Feb 26, 2019

Nonprofit aims to help Africa build energy for economic development

Illustration: Aïda Amer/Axios

Todd Moss is a former State Department official leading a small new nonprofit with a big idea: changing what he calls an incomplete conversation about electricity access in Africa and South Asia.

Why it matters: The Energy for Growth Hub wants to help enable access to power levels needed to build and sustain manufacturing and business development — not just power homes and charge phones.

The big picture: "In thinking about the future of energy in Africa, I’ve been amazed at how many people immediately go to the visual of a rural hut that doesn’t have lights," Moss tells Axios.

  • Residential power is a vital problem to solve, he said, but just part of the equation, and far from enough to seriously attack poverty.

By the numbers: The International Energy Agency says that the number of people worldwide without electricity access fell below 1 billion in 2017.

  • But Moss's organization estimates that a vastly larger number — 3 billion — live in economies that can't supply reliable and affordable power to businesses and industries.
  • He's concerned that discussions about power access focused on, say, rural rooftop solar often miss the scale of what's needed for widespread job growth.
  • In a recent interview, he was keen to show a scatterplot he made of World Bank data on income and per-capita power consumption, which pointed out, "There's no such thing as a low-energy, high-income country."

What's next: In the near-term, Moss sees the hub providing data and analysis that form a bridge between experts in places like MIT and Stanford, and policymakers like those at the World Bank, U.S. finance agencies, and African nations' government institutions.

  • “I was amazed at how much incredible high quality work was going on in energy policy and how little of it was actually having an effect on important decisions. So we are trying to fill that gap,” he said.

Moss says a range of energy sources will be needed to both fuel widespread economic development and build resilience to climate change.

  • Natural gas and hydro — of the large-scale and "micro" variety — are two of them.
  • “I am also a very big fan of the full range of solar advancement, wind advancement, even some of the advanced nuclear looks really promising for certain applications in Africa," he said, noting that countries will make their own decisions.

The intrigue: On climate change, while Moss agrees it's important to deploy the cleanest sources available, he says it's vital to ensure power production at a scale that supports infrastructure needed to build resilience.

  • “What are the technologies to respond to that? For extreme weather events you need concrete and steel. For rising temperatures you need air conditioning and cold storage. For clean water you need pumped irrigation and you are probably going to need desalination,” Moss said.
  • All this, he said, requires significant amounts of power to deploy and operate.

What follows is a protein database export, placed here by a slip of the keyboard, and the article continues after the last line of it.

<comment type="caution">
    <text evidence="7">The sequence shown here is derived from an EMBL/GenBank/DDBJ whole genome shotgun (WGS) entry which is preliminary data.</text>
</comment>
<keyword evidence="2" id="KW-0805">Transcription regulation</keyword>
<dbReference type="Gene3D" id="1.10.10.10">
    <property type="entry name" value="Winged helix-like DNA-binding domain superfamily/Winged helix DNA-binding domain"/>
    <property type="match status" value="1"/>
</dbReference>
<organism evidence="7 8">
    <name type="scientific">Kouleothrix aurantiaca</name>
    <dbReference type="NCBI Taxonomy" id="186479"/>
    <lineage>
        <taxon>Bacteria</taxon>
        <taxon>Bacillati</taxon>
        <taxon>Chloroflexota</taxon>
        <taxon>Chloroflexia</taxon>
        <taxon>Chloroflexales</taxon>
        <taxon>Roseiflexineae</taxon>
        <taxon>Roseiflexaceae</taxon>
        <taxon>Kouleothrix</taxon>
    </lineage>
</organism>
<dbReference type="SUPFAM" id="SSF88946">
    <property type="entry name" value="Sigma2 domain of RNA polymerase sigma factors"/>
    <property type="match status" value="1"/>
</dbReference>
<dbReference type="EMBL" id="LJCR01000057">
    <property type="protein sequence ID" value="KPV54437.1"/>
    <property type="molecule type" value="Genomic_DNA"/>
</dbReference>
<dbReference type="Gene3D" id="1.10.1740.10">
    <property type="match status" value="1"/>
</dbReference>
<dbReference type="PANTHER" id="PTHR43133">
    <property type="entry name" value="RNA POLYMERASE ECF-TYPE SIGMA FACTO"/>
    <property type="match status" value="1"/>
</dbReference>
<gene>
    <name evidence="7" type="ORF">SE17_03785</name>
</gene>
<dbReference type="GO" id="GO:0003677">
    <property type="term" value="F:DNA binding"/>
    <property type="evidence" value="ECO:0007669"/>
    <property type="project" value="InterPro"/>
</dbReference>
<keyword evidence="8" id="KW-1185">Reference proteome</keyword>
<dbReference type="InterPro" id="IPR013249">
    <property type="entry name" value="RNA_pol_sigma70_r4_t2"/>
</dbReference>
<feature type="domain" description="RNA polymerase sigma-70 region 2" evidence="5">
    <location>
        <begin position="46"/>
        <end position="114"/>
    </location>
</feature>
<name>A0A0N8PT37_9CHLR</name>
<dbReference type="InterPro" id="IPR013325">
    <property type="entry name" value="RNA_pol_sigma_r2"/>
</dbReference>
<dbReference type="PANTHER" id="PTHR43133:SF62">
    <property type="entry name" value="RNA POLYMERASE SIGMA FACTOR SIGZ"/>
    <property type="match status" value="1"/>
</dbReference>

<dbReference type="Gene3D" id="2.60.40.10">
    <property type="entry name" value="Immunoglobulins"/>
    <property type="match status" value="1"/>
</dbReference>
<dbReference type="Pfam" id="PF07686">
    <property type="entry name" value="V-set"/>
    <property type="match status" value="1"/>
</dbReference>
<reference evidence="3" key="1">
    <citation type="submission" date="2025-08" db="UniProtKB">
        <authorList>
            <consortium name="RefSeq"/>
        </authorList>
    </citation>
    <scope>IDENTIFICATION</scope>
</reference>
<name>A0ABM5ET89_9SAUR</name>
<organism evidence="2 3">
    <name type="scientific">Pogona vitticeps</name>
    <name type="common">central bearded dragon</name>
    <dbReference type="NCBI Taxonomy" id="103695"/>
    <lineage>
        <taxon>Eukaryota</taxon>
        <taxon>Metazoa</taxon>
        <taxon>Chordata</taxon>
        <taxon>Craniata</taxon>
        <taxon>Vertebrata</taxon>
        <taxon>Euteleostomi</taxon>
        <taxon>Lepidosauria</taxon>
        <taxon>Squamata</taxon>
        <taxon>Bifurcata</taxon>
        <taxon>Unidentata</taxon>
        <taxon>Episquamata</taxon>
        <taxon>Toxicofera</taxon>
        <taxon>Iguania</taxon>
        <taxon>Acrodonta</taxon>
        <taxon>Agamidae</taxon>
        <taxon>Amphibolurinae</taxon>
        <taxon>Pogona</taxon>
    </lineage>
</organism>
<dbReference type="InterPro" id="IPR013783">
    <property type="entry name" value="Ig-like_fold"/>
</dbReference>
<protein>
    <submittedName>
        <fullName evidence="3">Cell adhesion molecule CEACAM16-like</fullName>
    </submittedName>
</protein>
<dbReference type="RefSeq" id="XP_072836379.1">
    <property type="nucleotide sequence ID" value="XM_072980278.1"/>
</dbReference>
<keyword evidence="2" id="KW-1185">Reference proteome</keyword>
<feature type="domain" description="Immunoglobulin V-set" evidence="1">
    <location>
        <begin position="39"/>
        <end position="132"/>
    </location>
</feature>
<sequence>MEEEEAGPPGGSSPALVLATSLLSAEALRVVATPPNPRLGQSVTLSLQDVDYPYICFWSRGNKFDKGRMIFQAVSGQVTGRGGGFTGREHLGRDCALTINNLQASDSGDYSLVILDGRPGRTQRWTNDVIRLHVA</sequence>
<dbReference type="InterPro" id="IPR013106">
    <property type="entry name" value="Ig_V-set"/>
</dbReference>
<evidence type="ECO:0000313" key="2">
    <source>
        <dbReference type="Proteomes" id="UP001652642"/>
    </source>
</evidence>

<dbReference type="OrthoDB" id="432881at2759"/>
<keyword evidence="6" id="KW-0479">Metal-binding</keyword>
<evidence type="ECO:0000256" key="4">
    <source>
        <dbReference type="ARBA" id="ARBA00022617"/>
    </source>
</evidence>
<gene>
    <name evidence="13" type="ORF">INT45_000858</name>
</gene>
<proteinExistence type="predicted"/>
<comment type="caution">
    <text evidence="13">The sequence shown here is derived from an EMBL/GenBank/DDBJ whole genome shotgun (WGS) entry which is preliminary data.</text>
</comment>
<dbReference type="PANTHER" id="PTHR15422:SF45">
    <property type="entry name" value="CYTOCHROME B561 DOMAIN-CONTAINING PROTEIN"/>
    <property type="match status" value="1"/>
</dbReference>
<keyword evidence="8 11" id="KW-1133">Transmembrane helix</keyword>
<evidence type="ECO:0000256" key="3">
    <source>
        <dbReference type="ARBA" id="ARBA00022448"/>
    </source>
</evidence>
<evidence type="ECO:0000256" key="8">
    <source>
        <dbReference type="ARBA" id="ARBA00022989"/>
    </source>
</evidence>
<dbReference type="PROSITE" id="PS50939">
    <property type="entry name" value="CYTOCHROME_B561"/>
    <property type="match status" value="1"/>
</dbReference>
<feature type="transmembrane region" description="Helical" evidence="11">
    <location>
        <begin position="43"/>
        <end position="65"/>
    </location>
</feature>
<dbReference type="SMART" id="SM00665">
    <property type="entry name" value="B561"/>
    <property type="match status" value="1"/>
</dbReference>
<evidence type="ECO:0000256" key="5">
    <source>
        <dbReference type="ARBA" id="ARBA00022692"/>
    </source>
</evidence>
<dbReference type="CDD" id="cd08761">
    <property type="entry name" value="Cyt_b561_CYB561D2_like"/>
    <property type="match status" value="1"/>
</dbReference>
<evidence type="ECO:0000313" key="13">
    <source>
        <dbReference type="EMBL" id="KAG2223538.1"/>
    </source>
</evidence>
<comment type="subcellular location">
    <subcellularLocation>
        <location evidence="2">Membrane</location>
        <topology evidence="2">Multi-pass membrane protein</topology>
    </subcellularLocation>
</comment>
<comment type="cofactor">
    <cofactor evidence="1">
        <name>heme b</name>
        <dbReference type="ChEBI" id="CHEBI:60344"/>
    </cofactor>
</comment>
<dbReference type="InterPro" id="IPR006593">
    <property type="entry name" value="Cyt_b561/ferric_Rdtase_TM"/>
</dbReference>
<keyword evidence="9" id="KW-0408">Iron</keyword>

Details: Moss was deputy assistant secretary of state for African affairs in the George W. Bush administration and later chief operating officer at the Center for Global Development.

  • The nonprofit, which Moss calls in "startup mode," formally launched late last year. It has a handful of paid staff and works with a wider constellation of experts in the U.S., Africa and Asia.
  • The group has funding from several foundations including the Rockefeller Foundation, as well as Chevron and GE.

Go deeper

America's rundown roads add to farmers' struggles

Illustration: Sarah Grillo/Axios

American farmers are struggling to safely use the roads that cut through their fields; decades of neglect and lack of funding have made the routes dangerous.

The big picture: President Trump has long promised to invest billions in rural infrastructure, and his latest proposal would allocate $1 trillion for such projects. Rural America, where many of Trump's supporters live, would see a large chunk of that money.

South Korea and Italy see spikes in coronavirus cases

Data: The Center for Systems Science and Engineering at Johns Hopkins, the CDC, and China's Health Ministry. Note: China numbers are for the mainland only and U.S. numbers include repatriated citizens.

The novel coronavirus continues to spread to more nations, and the U.S. reports a doubling of its confirmed cases to 34 — while noting those are mostly due to repatriated citizens, emphasizing there's no "community spread" yet in the U.S. South Korea's confirmed cases jumped from 204 on Friday to 433 on Saturday, while Italy's case count rose from 3 to 62 as of Saturday.

The big picture: COVID-19 has now killed at least 2,362 people and infected more than 77,000 others, mostly in mainland China. New countries to announce infections recently include Israel, Lebanon and Iran.

Go deeperArrowUpdated 4 hours ago - Health

Centrist Democrats beseech 2020 candidates: "Stand up to Bernie" or Trump wins

Bernie Sanders rallies in Las Vegas, Nevada on Feb. 21. Photo: Mario Tama/Getty Images

Center-left think tank Third Way urgently called on the Democratic front-runners of the 2020 presidential election to challenge Sen. Bernie Sanders on the South Carolina debate stage on Feb. 25, in a memo provided to Axios' Mike Allen on Saturday.

What they're saying: "At the Las Vegas debate ... you declined to really challenge Senator Sanders. If you repeat this strategy at the South Carolina debate this week, you could hand the nomination to Sanders, likely dooming the Democratic Party — and the nation — to Trump and sweeping down-ballot Republican victories in November."